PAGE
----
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Diet Autoimmune GI-Digestive Glossary

Nightshade Sensitivity

5 months ago

3097  0
Posted on Feb 24, 2021, 8 a.m.

Nightshades are a common food group that can carry numerous health benefits, but for those with sensitivities, they can also carry an unpleasant set of side effects ranging from digestive problems to inflammatory issues. 

Nightshades include common veggies like peppers, white potatoes, eggplants, tomatoes, goji berries, okra, chili pepper, paprika, cayenne pepper, red pepper flakes, and the ashwagandha herb that is popular for stress-relieving properties. Nightshades carry numerous beneficial nutrients including vitamin C, B vitamins, antioxidants, and minerals. 

Unfortunately, these foods can be problematic for certain health tendencies like diabetes, arthritis, and inflammation which may be due to the presence of alkaloid solanine in the nightshades that contain nitrogen which acts as a natural insect repellent to protect the plant. The problem happens when those with a nightshade sensitivity consume these foods which can cause problems with the digestive system leading to inflammatory problems, intestinal disorders, and digestive upset. 

This type of food, for some, may worsen chronic conditions such as leaky gut, this is a problem in which the barrier function of the small intestine stops working effectively and the presence of nightshade can cause or worsen the condition; these foods may even worsen existing symptoms of conditions like arthritis due to alterations in the body’s gut bacteria, and these foods can also play roles in the intestinal problems associated with celiac disease. Additionally, beyond digestive and inflammatory issues some people can develop allergies to specific nightshades that may involve itching, hives, swelling and although rare difficulty breathing. 

Some symptoms of having sensitivities to eating nightshades are more obvious and common than others such as irritable bowels, diarrhea, heartburn, nerve problems, joint pain, arthritis, swelling in the joints, acid reflux, heartburn, itching, leaky gut, autoimmunity, chronic conditions, trouble breathing, and mouth swelling. But, it can be difficult to diagnose some aspects of the sensitivity as they can include some overlapping symptoms, any sensitivities are best found by eliminating all of these veggies from the diet for at least 30 days to observe if the symptoms improve. Then you can add them back one at a time should you choose to in order to determine which nightshade is the issue or if the entire category causes symptoms to return.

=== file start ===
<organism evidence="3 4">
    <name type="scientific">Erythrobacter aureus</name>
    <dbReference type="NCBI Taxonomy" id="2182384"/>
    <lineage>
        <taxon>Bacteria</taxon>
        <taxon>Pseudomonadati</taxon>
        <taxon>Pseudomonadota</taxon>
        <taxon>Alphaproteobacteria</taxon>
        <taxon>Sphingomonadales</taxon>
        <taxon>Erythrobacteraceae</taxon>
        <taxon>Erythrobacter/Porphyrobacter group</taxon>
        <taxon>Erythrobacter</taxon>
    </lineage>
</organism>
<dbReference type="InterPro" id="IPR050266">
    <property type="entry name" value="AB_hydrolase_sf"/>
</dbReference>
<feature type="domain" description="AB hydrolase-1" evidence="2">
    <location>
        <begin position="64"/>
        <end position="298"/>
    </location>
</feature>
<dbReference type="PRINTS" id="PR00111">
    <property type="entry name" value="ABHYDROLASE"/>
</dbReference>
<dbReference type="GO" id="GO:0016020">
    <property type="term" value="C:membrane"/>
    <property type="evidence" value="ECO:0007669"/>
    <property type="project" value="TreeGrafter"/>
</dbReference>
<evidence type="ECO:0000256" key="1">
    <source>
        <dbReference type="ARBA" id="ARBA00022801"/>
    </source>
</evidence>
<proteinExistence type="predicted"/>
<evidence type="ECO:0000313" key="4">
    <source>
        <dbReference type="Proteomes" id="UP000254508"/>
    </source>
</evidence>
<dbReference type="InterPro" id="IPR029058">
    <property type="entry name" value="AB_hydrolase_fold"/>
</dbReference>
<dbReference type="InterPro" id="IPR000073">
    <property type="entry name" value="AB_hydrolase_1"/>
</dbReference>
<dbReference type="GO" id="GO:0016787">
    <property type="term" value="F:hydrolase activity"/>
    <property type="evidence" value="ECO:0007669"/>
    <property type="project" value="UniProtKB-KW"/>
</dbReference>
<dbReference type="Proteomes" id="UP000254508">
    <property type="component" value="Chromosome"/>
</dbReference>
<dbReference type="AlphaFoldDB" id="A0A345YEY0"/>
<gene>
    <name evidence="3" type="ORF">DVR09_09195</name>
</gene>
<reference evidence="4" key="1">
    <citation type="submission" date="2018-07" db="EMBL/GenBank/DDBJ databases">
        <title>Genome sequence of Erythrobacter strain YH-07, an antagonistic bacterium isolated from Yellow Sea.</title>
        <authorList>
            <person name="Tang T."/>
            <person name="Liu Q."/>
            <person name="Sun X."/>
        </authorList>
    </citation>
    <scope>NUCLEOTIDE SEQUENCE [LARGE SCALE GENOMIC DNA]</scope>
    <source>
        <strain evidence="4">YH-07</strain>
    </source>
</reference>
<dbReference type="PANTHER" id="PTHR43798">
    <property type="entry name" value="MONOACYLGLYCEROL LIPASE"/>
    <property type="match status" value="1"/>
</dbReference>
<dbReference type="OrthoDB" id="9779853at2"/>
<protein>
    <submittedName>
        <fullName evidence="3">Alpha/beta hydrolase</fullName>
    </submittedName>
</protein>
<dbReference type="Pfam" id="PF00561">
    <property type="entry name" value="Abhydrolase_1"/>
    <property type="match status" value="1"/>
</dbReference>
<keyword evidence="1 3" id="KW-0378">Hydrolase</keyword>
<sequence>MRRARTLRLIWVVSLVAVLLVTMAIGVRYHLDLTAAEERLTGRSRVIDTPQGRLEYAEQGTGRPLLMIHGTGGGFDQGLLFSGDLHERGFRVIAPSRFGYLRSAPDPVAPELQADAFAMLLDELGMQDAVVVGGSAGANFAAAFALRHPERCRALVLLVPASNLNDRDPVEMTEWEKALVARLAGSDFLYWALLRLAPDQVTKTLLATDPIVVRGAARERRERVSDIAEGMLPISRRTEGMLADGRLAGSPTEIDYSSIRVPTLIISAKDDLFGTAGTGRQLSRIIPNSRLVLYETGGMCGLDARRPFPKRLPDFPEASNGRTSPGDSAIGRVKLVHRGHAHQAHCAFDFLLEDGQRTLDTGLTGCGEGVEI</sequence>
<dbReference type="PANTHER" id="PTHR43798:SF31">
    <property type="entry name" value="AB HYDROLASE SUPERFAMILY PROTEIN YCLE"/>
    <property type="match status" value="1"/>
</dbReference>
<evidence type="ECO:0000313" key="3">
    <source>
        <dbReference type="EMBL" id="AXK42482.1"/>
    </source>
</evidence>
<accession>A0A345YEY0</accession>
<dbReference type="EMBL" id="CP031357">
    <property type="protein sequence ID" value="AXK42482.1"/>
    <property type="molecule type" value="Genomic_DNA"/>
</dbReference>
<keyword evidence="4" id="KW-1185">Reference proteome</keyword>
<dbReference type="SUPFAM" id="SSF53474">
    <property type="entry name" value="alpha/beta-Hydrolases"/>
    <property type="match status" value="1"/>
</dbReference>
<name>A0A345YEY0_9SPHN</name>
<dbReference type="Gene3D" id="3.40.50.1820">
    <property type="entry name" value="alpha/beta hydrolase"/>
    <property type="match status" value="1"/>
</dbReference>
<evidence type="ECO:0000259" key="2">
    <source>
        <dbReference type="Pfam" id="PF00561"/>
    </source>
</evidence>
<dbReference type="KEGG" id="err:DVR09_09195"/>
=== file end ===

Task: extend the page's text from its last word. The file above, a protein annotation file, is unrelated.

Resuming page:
Some people can’t eat nightshades at all, some can only eat certain ones, some can only eat them raw, some can only eat them cooked, and the level of symptoms and severity can vary. As with anything in your diet, it is best to determine what works best for you and what doesn’t work at all, diet is not a one size fits all plan. 

If you are looking at eliminating nightshades from your diet due to sensitivities there are some alternatives that may help you out. For example, you could switch out white potatoes with sweet potatoes, cauliflower, turnips, or parsnips. You could try trading in tomatoes for strawberries, pumpkin, and squash-based sources, or beets combined with radishes and watermelon to make a sauce. Black and white pepper, turmeric, cumin, garlic, cloves, and ginger can replace chili and cayenne pepper. Portobello mushroom caps, okra, and zucchini can replace eggplants. Celery and cucumbers can replace the crispness of bell peppers, and radishes when cooked can add that peppery flare, while zucchini, yellow squash, and carrots can also be used as bell pepper substitutes. There is a variety of vegetables and herbs/spices that are outside of the nightshade family that also carry numerous health benefits to experiment with. 

As with anything you read on the internet, this article should not be construed as medical advice; please talk to your doctor or primary care provider before making any changes to your wellness routine.

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This article is not intended to provide medical diagnosis, advice, treatment, or endorsement

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